Author Archives: Robin Bates

Satan and Trump, Gifted Demagogues

Satan in “Paradise Lost” is a gifted leader who manipulates people for his own selfish ends–like a certain American president.

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Is Sexist Lit Gaslighting Women?

A Guardian article argues that critical praise for sexist male authors valorizes patriarchal attitudes.

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Yet Mine It Was To Call

A lovely poem about John the Baptist by an obscure poet speaks up for those who serve in anonymity.

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NRA Uber Alles

Scott Bates “unloads” on the NRA in a poem which never goes out of date.

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The Joker (Trump) Takes Over America

Rushdie compares Donald Trump to Joker in his latest novel.

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Leaders Who Make Their Own Reality

What to make of Trump’s non-stop lying? Rushdie in “Midnight’s Chidren” describes what happens when “reality quite literally cease[s] to exist.”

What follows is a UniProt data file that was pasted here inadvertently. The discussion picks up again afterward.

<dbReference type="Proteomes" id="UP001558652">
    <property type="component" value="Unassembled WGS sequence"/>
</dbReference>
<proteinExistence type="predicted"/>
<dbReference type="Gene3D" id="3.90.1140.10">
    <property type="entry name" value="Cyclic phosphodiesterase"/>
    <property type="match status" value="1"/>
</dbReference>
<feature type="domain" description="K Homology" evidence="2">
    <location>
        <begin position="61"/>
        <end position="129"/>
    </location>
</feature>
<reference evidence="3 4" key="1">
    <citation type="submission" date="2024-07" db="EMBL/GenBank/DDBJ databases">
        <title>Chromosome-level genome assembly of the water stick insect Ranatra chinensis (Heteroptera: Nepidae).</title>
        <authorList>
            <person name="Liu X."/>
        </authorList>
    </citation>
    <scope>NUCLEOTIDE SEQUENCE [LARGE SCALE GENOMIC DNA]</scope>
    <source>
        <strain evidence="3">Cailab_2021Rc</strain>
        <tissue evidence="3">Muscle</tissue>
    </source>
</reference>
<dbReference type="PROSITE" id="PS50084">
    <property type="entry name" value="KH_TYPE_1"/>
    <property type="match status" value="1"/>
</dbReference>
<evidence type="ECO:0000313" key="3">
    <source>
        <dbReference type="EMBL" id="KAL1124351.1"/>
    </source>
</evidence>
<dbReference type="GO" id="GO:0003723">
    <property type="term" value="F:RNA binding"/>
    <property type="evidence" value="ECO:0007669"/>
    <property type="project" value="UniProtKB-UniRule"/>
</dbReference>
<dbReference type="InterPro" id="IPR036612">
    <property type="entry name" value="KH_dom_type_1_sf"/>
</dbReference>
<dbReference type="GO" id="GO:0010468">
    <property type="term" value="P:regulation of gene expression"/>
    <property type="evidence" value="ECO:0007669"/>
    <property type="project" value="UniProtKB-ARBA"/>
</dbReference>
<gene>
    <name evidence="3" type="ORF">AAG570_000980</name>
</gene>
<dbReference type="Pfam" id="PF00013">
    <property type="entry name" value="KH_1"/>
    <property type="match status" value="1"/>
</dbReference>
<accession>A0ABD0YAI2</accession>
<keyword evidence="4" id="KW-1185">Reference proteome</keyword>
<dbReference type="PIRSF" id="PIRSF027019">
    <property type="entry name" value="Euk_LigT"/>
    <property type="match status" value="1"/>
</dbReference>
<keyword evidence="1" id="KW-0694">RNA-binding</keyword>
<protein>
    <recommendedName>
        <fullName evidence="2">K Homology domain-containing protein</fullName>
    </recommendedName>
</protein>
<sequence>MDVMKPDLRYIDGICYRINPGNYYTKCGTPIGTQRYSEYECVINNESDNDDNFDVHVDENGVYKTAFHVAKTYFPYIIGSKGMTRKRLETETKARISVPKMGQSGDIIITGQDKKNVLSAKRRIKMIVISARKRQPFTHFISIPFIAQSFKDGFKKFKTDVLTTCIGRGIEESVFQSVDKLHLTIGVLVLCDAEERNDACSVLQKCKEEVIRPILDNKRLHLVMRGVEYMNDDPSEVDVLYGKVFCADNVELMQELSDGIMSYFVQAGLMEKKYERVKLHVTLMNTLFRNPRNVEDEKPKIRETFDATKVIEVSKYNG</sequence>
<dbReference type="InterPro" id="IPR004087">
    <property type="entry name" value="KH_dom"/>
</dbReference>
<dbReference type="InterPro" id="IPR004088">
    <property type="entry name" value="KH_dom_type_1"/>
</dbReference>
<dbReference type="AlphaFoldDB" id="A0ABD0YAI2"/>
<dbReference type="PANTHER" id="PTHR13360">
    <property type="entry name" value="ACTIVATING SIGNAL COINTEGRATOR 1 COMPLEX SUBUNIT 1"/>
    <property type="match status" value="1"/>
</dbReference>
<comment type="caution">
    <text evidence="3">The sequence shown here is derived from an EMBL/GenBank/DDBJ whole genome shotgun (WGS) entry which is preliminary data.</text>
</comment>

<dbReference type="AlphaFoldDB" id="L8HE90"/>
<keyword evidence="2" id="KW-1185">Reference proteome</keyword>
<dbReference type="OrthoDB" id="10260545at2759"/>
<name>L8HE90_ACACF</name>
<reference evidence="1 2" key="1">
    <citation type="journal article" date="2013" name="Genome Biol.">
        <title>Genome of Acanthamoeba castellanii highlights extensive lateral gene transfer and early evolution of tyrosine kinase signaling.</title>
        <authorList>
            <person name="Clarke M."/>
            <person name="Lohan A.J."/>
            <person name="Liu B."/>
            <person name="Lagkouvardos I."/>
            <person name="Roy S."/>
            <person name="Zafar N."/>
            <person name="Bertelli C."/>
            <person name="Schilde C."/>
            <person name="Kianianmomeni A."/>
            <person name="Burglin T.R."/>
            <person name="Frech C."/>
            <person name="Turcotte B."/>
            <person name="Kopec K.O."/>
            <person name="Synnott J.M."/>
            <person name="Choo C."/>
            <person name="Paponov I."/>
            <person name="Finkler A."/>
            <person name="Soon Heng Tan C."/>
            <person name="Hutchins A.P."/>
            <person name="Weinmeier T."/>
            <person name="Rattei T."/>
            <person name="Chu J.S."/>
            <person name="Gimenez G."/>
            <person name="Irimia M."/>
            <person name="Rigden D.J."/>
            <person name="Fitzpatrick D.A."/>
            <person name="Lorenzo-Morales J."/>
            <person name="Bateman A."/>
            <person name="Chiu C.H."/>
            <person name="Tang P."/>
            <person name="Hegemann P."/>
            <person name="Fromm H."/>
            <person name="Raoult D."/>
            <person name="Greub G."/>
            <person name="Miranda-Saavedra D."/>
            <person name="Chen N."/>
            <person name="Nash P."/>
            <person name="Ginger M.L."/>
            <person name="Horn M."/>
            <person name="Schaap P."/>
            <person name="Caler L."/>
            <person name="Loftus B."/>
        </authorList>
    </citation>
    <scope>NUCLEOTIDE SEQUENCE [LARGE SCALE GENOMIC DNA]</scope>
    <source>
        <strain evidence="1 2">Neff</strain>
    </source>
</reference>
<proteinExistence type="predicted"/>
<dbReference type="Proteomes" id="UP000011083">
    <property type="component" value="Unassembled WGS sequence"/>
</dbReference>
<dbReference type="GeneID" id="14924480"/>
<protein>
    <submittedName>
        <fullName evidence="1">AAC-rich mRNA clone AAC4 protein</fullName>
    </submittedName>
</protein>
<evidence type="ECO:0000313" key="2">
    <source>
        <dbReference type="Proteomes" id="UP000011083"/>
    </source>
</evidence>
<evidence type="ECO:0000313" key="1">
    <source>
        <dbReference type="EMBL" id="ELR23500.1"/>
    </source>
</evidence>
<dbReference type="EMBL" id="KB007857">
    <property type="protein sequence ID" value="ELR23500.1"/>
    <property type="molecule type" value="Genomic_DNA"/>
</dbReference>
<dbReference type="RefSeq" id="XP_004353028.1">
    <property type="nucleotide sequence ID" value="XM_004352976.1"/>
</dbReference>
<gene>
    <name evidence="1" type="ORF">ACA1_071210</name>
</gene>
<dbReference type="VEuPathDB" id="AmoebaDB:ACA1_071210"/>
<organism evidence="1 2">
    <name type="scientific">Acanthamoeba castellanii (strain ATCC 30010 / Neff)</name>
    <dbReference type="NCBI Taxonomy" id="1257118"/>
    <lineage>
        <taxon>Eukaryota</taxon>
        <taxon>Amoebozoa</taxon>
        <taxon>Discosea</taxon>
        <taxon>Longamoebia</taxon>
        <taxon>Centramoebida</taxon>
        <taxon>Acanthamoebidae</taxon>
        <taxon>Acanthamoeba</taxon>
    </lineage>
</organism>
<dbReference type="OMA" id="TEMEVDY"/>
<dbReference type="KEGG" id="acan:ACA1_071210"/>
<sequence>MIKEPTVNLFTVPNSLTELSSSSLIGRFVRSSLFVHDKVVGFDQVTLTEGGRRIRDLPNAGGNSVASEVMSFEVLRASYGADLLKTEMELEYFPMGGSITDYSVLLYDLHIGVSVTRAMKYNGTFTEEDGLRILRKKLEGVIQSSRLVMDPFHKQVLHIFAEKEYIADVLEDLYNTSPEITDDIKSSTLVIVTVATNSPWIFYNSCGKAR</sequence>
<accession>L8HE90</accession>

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Chaucer Invented St. Valentine’s Day

Chaucer may have invented St. Valentine’s Day as we have come to know it. “Parliament of Fowls” was written to celebrate the occasion, along with a royal wedding.

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Swift Predicted Trump’s Lies

Swift anticipated Donald Trump in his essay on “Political Lying.”

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White House Assaulters & Goblin Market

“Goblin Market” seems only to relevant these days given the violence against women incidents emerging from the White House.

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The Wind Is Awake (But Will You Stir?)

John Burt’s poem “On the Will to Believe” sets us up nicely for Lent, a season when we wrestle with our doubts.

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Like Sula, Trump Unites Old Opponents

Trump has brought liberals and center-right Republicans together in a way resembling how Sula unites the town in Toni Morrison’s novel. So what will happen after Trump leaves the stage.

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Reading My Way to Adulthood

As an adolescent, I used fantasy in an attempt to hold on to my childhood innocence and hated “Catcher in the Rye.” Little did I realize that Salinger’s novel describes my struggle.